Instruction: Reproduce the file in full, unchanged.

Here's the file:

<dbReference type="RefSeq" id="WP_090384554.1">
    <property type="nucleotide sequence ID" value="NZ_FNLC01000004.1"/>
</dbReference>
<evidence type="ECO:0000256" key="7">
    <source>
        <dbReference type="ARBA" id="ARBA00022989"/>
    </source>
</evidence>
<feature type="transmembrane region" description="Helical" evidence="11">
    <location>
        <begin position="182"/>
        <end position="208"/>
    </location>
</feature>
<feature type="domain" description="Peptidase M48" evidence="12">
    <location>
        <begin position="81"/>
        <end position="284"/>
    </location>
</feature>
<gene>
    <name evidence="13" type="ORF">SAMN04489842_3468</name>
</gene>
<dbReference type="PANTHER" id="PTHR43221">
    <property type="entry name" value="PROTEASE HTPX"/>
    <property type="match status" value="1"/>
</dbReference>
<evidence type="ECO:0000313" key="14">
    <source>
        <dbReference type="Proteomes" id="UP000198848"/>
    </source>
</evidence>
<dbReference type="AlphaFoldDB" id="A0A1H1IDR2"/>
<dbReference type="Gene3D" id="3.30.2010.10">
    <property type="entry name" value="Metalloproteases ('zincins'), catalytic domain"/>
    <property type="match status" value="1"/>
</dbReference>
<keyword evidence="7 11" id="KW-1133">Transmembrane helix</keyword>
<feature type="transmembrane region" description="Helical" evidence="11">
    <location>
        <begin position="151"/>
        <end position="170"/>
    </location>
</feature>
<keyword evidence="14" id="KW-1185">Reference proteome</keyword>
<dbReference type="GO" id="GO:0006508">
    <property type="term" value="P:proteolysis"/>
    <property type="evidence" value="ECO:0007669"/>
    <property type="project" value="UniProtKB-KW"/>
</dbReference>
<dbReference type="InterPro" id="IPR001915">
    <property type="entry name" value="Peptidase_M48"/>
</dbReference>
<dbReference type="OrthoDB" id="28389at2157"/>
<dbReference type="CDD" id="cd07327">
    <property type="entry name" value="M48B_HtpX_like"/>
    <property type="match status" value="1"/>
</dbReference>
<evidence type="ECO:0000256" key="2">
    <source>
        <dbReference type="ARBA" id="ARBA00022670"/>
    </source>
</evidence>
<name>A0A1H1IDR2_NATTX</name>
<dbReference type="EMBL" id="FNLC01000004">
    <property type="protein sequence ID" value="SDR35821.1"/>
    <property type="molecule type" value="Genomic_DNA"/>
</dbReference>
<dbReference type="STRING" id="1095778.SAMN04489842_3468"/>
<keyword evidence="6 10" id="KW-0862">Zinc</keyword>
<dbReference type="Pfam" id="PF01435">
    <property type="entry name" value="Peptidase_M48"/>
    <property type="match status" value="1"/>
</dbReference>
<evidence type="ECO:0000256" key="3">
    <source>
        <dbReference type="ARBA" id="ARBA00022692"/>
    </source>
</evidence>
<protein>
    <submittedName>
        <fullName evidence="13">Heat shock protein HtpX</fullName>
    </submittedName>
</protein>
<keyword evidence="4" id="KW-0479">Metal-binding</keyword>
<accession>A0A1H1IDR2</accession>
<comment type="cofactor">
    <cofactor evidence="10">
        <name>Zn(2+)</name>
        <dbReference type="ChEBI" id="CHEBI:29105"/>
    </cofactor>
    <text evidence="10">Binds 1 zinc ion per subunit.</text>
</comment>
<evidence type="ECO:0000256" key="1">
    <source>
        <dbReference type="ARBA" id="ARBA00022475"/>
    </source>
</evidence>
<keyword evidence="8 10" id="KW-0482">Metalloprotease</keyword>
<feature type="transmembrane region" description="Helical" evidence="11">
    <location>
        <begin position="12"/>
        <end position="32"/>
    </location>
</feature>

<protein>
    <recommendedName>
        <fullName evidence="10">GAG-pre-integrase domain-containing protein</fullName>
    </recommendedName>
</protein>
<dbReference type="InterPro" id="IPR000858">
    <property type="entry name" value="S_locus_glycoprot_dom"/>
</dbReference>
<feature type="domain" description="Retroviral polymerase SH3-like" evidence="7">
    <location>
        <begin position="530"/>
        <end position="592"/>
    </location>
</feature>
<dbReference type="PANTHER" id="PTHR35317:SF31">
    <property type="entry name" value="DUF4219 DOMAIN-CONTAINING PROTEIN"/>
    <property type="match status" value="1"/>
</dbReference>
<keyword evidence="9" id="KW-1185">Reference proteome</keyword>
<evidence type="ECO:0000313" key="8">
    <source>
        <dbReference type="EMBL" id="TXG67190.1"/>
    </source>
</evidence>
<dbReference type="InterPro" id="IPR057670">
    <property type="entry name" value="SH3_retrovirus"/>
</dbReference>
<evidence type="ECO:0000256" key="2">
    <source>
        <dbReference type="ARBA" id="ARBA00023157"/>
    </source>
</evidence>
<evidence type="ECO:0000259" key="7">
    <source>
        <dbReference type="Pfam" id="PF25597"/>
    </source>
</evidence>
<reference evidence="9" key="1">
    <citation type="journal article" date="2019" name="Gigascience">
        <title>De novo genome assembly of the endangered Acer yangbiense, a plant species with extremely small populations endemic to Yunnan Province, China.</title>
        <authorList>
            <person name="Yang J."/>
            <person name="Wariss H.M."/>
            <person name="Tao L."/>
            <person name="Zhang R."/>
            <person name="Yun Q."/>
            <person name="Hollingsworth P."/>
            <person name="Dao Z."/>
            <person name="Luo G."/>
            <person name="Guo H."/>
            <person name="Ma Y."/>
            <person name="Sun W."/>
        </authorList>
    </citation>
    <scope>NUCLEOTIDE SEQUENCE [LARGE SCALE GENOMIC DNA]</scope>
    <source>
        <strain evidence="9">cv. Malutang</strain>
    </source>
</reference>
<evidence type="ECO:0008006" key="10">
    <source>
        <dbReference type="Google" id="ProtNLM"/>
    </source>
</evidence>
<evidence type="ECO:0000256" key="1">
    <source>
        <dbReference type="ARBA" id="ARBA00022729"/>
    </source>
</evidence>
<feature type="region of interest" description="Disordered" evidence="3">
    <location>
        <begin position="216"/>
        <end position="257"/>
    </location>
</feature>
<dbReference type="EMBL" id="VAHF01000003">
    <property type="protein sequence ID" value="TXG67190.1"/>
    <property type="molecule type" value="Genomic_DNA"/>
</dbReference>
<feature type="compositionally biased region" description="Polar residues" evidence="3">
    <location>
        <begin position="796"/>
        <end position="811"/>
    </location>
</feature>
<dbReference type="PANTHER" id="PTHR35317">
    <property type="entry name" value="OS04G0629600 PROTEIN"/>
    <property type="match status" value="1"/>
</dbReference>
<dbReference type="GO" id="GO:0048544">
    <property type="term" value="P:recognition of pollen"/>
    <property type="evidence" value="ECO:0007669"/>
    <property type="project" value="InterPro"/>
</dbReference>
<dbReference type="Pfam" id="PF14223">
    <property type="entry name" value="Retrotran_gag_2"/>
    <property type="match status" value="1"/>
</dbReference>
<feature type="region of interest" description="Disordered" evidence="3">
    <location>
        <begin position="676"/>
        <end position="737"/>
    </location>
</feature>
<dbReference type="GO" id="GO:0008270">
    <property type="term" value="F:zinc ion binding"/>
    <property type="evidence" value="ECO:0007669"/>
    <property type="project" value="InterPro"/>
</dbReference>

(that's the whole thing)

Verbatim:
<dbReference type="RefSeq" id="WP_090384554.1">
    <property type="nucleotide sequence ID" value="NZ_FNLC01000004.1"/>
</dbReference>
<evidence type="ECO:0000256" key="7">
    <source>
        <dbReference type="ARBA" id="ARBA00022989"/>
    </source>
</evidence>
<feature type="transmembrane region" description="Helical" evidence="11">
    <location>
        <begin position="182"/>
        <end position="208"/>
    </location>
</feature>
<feature type="domain" description="Peptidase M48" evidence="12">
    <location>
        <begin position="81"/>
        <end position="284"/>
    </location>
</feature>
<gene>
    <name evidence="13" type="ORF">SAMN04489842_3468</name>
</gene>
<dbReference type="PANTHER" id="PTHR43221">
    <property type="entry name" value="PROTEASE HTPX"/>
    <property type="match status" value="1"/>
</dbReference>
<evidence type="ECO:0000313" key="14">
    <source>
        <dbReference type="Proteomes" id="UP000198848"/>
    </source>
</evidence>
<dbReference type="AlphaFoldDB" id="A0A1H1IDR2"/>
<dbReference type="Gene3D" id="3.30.2010.10">
    <property type="entry name" value="Metalloproteases ('zincins'), catalytic domain"/>
    <property type="match status" value="1"/>
</dbReference>
<keyword evidence="7 11" id="KW-1133">Transmembrane helix</keyword>
<feature type="transmembrane region" description="Helical" evidence="11">
    <location>
        <begin position="151"/>
        <end position="170"/>
    </location>
</feature>
<keyword evidence="14" id="KW-1185">Reference proteome</keyword>
<dbReference type="GO" id="GO:0006508">
    <property type="term" value="P:proteolysis"/>
    <property type="evidence" value="ECO:0007669"/>
    <property type="project" value="UniProtKB-KW"/>
</dbReference>
<dbReference type="InterPro" id="IPR001915">
    <property type="entry name" value="Peptidase_M48"/>
</dbReference>
<dbReference type="OrthoDB" id="28389at2157"/>
<dbReference type="CDD" id="cd07327">
    <property type="entry name" value="M48B_HtpX_like"/>
    <property type="match status" value="1"/>
</dbReference>
<evidence type="ECO:0000256" key="2">
    <source>
        <dbReference type="ARBA" id="ARBA00022670"/>
    </source>
</evidence>
<name>A0A1H1IDR2_NATTX</name>
<dbReference type="EMBL" id="FNLC01000004">
    <property type="protein sequence ID" value="SDR35821.1"/>
    <property type="molecule type" value="Genomic_DNA"/>
</dbReference>
<dbReference type="STRING" id="1095778.SAMN04489842_3468"/>
<keyword evidence="6 10" id="KW-0862">Zinc</keyword>
<dbReference type="Pfam" id="PF01435">
    <property type="entry name" value="Peptidase_M48"/>
    <property type="match status" value="1"/>
</dbReference>
<evidence type="ECO:0000256" key="3">
    <source>
        <dbReference type="ARBA" id="ARBA00022692"/>
    </source>
</evidence>
<protein>
    <submittedName>
        <fullName evidence="13">Heat shock protein HtpX</fullName>
    </submittedName>
</protein>
<keyword evidence="4" id="KW-0479">Metal-binding</keyword>
<accession>A0A1H1IDR2</accession>
<comment type="cofactor">
    <cofactor evidence="10">
        <name>Zn(2+)</name>
        <dbReference type="ChEBI" id="CHEBI:29105"/>
    </cofactor>
    <text evidence="10">Binds 1 zinc ion per subunit.</text>
</comment>
<evidence type="ECO:0000256" key="1">
    <source>
        <dbReference type="ARBA" id="ARBA00022475"/>
    </source>
</evidence>
<keyword evidence="8 10" id="KW-0482">Metalloprotease</keyword>
<feature type="transmembrane region" description="Helical" evidence="11">
    <location>
        <begin position="12"/>
        <end position="32"/>
    </location>
</feature>

<protein>
    <recommendedName>
        <fullName evidence="10">GAG-pre-integrase domain-containing protein</fullName>
    </recommendedName>
</protein>
<dbReference type="InterPro" id="IPR000858">
    <property type="entry name" value="S_locus_glycoprot_dom"/>
</dbReference>
<feature type="domain" description="Retroviral polymerase SH3-like" evidence="7">
    <location>
        <begin position="530"/>
        <end position="592"/>
    </location>
</feature>
<dbReference type="PANTHER" id="PTHR35317:SF31">
    <property type="entry name" value="DUF4219 DOMAIN-CONTAINING PROTEIN"/>
    <property type="match status" value="1"/>
</dbReference>
<keyword evidence="9" id="KW-1185">Reference proteome</keyword>
<evidence type="ECO:0000313" key="8">
    <source>
        <dbReference type="EMBL" id="TXG67190.1"/>
    </source>
</evidence>
<dbReference type="InterPro" id="IPR057670">
    <property type="entry name" value="SH3_retrovirus"/>
</dbReference>
<evidence type="ECO:0000256" key="2">
    <source>
        <dbReference type="ARBA" id="ARBA00023157"/>
    </source>
</evidence>
<evidence type="ECO:0000259" key="7">
    <source>
        <dbReference type="Pfam" id="PF25597"/>
    </source>
</evidence>
<reference evidence="9" key="1">
    <citation type="journal article" date="2019" name="Gigascience">
        <title>De novo genome assembly of the endangered Acer yangbiense, a plant species with extremely small populations endemic to Yunnan Province, China.</title>
        <authorList>
            <person name="Yang J."/>
            <person name="Wariss H.M."/>
            <person name="Tao L."/>
            <person name="Zhang R."/>
            <person name="Yun Q."/>
            <person name="Hollingsworth P."/>
            <person name="Dao Z."/>
            <person name="Luo G."/>
            <person name="Guo H."/>
            <person name="Ma Y."/>
            <person name="Sun W."/>
        </authorList>
    </citation>
    <scope>NUCLEOTIDE SEQUENCE [LARGE SCALE GENOMIC DNA]</scope>
    <source>
        <strain evidence="9">cv. Malutang</strain>
    </source>
</reference>
<evidence type="ECO:0008006" key="10">
    <source>
        <dbReference type="Google" id="ProtNLM"/>
    </source>
</evidence>
<evidence type="ECO:0000256" key="1">
    <source>
        <dbReference type="ARBA" id="ARBA00022729"/>
    </source>
</evidence>
<feature type="region of interest" description="Disordered" evidence="3">
    <location>
        <begin position="216"/>
        <end position="257"/>
    </location>
</feature>
<dbReference type="EMBL" id="VAHF01000003">
    <property type="protein sequence ID" value="TXG67190.1"/>
    <property type="molecule type" value="Genomic_DNA"/>
</dbReference>
<feature type="compositionally biased region" description="Polar residues" evidence="3">
    <location>
        <begin position="796"/>
        <end position="811"/>
    </location>
</feature>
<dbReference type="PANTHER" id="PTHR35317">
    <property type="entry name" value="OS04G0629600 PROTEIN"/>
    <property type="match status" value="1"/>
</dbReference>
<dbReference type="GO" id="GO:0048544">
    <property type="term" value="P:recognition of pollen"/>
    <property type="evidence" value="ECO:0007669"/>
    <property type="project" value="InterPro"/>
</dbReference>
<dbReference type="Pfam" id="PF14223">
    <property type="entry name" value="Retrotran_gag_2"/>
    <property type="match status" value="1"/>
</dbReference>
<feature type="region of interest" description="Disordered" evidence="3">
    <location>
        <begin position="676"/>
        <end position="737"/>
    </location>
</feature>
<dbReference type="GO" id="GO:0008270">
    <property type="term" value="F:zinc ion binding"/>
    <property type="evidence" value="ECO:0007669"/>
    <property type="project" value="InterPro"/>
</dbReference>